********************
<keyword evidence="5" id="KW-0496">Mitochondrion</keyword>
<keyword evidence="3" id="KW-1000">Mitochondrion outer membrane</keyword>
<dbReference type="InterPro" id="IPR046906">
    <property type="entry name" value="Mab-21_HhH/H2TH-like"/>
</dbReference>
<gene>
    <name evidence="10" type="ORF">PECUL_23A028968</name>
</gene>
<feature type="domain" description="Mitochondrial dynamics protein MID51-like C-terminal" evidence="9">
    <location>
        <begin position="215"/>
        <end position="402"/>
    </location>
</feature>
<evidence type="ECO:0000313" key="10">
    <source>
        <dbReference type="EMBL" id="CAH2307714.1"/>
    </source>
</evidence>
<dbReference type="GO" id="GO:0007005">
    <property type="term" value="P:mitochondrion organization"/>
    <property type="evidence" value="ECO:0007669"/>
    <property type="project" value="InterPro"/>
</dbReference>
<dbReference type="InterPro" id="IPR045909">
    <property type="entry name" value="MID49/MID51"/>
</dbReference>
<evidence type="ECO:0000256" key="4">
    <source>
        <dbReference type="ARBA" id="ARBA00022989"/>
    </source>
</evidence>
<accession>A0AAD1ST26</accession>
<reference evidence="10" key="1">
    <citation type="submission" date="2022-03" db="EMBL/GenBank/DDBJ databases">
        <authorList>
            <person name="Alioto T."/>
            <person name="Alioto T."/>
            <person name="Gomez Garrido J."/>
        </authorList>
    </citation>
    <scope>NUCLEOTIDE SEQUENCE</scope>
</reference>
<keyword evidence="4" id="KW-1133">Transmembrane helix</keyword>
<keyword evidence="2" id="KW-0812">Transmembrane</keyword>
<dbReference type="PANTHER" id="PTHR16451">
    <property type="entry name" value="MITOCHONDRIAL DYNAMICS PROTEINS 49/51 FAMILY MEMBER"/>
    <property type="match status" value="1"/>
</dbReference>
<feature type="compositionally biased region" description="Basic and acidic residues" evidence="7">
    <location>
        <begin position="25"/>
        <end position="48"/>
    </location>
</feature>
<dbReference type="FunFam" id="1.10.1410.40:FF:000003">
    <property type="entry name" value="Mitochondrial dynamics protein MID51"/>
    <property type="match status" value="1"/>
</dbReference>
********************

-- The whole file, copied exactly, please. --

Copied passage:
<keyword evidence="5" id="KW-0496">Mitochondrion</keyword>
<keyword evidence="3" id="KW-1000">Mitochondrion outer membrane</keyword>
<dbReference type="InterPro" id="IPR046906">
    <property type="entry name" value="Mab-21_HhH/H2TH-like"/>
</dbReference>
<gene>
    <name evidence="10" type="ORF">PECUL_23A028968</name>
</gene>
<feature type="domain" description="Mitochondrial dynamics protein MID51-like C-terminal" evidence="9">
    <location>
        <begin position="215"/>
        <end position="402"/>
    </location>
</feature>
<evidence type="ECO:0000313" key="10">
    <source>
        <dbReference type="EMBL" id="CAH2307714.1"/>
    </source>
</evidence>
<dbReference type="GO" id="GO:0007005">
    <property type="term" value="P:mitochondrion organization"/>
    <property type="evidence" value="ECO:0007669"/>
    <property type="project" value="InterPro"/>
</dbReference>
<dbReference type="InterPro" id="IPR045909">
    <property type="entry name" value="MID49/MID51"/>
</dbReference>
<evidence type="ECO:0000256" key="4">
    <source>
        <dbReference type="ARBA" id="ARBA00022989"/>
    </source>
</evidence>
<accession>A0AAD1ST26</accession>
<reference evidence="10" key="1">
    <citation type="submission" date="2022-03" db="EMBL/GenBank/DDBJ databases">
        <authorList>
            <person name="Alioto T."/>
            <person name="Alioto T."/>
            <person name="Gomez Garrido J."/>
        </authorList>
    </citation>
    <scope>NUCLEOTIDE SEQUENCE</scope>
</reference>
<keyword evidence="4" id="KW-1133">Transmembrane helix</keyword>
<keyword evidence="2" id="KW-0812">Transmembrane</keyword>
<dbReference type="PANTHER" id="PTHR16451">
    <property type="entry name" value="MITOCHONDRIAL DYNAMICS PROTEINS 49/51 FAMILY MEMBER"/>
    <property type="match status" value="1"/>
</dbReference>
<feature type="compositionally biased region" description="Basic and acidic residues" evidence="7">
    <location>
        <begin position="25"/>
        <end position="48"/>
    </location>
</feature>
<dbReference type="FunFam" id="1.10.1410.40:FF:000003">
    <property type="entry name" value="Mitochondrial dynamics protein MID51"/>
    <property type="match status" value="1"/>
</dbReference>